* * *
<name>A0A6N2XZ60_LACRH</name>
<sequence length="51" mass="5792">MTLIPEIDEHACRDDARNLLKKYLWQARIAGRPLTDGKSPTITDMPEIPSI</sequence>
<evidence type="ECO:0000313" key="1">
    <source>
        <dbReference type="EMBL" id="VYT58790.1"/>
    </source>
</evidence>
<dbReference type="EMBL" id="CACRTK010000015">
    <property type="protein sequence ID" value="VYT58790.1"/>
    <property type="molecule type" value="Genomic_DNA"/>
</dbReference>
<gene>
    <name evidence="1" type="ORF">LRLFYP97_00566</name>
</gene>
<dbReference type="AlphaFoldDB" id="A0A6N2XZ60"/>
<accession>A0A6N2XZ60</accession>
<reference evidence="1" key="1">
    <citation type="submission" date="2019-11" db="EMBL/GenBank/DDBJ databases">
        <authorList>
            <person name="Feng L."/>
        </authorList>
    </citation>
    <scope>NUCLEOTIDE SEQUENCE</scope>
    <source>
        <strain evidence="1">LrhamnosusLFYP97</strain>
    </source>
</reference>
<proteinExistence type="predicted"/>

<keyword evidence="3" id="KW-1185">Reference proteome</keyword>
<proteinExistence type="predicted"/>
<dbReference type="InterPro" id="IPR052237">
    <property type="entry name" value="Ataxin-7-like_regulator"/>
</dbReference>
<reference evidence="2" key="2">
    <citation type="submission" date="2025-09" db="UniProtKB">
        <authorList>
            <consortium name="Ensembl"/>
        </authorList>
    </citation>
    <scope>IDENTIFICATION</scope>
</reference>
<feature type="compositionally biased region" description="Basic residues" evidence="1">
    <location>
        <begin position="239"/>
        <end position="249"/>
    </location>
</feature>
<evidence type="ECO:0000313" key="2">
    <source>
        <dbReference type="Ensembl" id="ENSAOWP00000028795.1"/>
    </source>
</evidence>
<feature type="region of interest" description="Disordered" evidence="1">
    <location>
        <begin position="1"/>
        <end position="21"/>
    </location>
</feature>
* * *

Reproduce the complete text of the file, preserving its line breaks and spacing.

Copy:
<name>A0A6N2XZ60_LACRH</name>
<sequence length="51" mass="5792">MTLIPEIDEHACRDDARNLLKKYLWQARIAGRPLTDGKSPTITDMPEIPSI</sequence>
<evidence type="ECO:0000313" key="1">
    <source>
        <dbReference type="EMBL" id="VYT58790.1"/>
    </source>
</evidence>
<dbReference type="EMBL" id="CACRTK010000015">
    <property type="protein sequence ID" value="VYT58790.1"/>
    <property type="molecule type" value="Genomic_DNA"/>
</dbReference>
<gene>
    <name evidence="1" type="ORF">LRLFYP97_00566</name>
</gene>
<dbReference type="AlphaFoldDB" id="A0A6N2XZ60"/>
<accession>A0A6N2XZ60</accession>
<reference evidence="1" key="1">
    <citation type="submission" date="2019-11" db="EMBL/GenBank/DDBJ databases">
        <authorList>
            <person name="Feng L."/>
        </authorList>
    </citation>
    <scope>NUCLEOTIDE SEQUENCE</scope>
    <source>
        <strain evidence="1">LrhamnosusLFYP97</strain>
    </source>
</reference>
<proteinExistence type="predicted"/>

<keyword evidence="3" id="KW-1185">Reference proteome</keyword>
<proteinExistence type="predicted"/>
<dbReference type="InterPro" id="IPR052237">
    <property type="entry name" value="Ataxin-7-like_regulator"/>
</dbReference>
<reference evidence="2" key="2">
    <citation type="submission" date="2025-09" db="UniProtKB">
        <authorList>
            <consortium name="Ensembl"/>
        </authorList>
    </citation>
    <scope>IDENTIFICATION</scope>
</reference>
<feature type="compositionally biased region" description="Basic residues" evidence="1">
    <location>
        <begin position="239"/>
        <end position="249"/>
    </location>
</feature>
<evidence type="ECO:0000313" key="2">
    <source>
        <dbReference type="Ensembl" id="ENSAOWP00000028795.1"/>
    </source>
</evidence>
<feature type="region of interest" description="Disordered" evidence="1">
    <location>
        <begin position="1"/>
        <end position="21"/>
    </location>
</feature>